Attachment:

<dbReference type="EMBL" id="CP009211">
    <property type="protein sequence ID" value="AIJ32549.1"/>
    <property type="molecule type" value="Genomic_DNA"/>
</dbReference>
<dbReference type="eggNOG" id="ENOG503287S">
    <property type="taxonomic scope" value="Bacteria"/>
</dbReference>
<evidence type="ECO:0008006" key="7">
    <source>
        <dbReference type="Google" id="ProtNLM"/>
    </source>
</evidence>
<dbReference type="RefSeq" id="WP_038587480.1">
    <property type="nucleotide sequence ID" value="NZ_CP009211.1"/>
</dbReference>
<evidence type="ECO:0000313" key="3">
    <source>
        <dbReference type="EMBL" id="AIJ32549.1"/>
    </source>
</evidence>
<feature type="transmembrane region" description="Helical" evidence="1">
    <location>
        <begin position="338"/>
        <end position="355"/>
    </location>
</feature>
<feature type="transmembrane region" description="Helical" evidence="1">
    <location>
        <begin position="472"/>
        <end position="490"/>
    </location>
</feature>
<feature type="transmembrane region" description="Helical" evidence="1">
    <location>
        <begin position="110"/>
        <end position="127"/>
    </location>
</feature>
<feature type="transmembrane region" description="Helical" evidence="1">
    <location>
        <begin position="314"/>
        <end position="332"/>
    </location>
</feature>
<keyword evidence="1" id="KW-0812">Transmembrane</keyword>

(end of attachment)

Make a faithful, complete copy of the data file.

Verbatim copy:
<dbReference type="EMBL" id="CP009211">
    <property type="protein sequence ID" value="AIJ32549.1"/>
    <property type="molecule type" value="Genomic_DNA"/>
</dbReference>
<dbReference type="eggNOG" id="ENOG503287S">
    <property type="taxonomic scope" value="Bacteria"/>
</dbReference>
<evidence type="ECO:0008006" key="7">
    <source>
        <dbReference type="Google" id="ProtNLM"/>
    </source>
</evidence>
<dbReference type="RefSeq" id="WP_038587480.1">
    <property type="nucleotide sequence ID" value="NZ_CP009211.1"/>
</dbReference>
<evidence type="ECO:0000313" key="3">
    <source>
        <dbReference type="EMBL" id="AIJ32549.1"/>
    </source>
</evidence>
<feature type="transmembrane region" description="Helical" evidence="1">
    <location>
        <begin position="338"/>
        <end position="355"/>
    </location>
</feature>
<feature type="transmembrane region" description="Helical" evidence="1">
    <location>
        <begin position="472"/>
        <end position="490"/>
    </location>
</feature>
<feature type="transmembrane region" description="Helical" evidence="1">
    <location>
        <begin position="110"/>
        <end position="127"/>
    </location>
</feature>
<feature type="transmembrane region" description="Helical" evidence="1">
    <location>
        <begin position="314"/>
        <end position="332"/>
    </location>
</feature>
<keyword evidence="1" id="KW-0812">Transmembrane</keyword>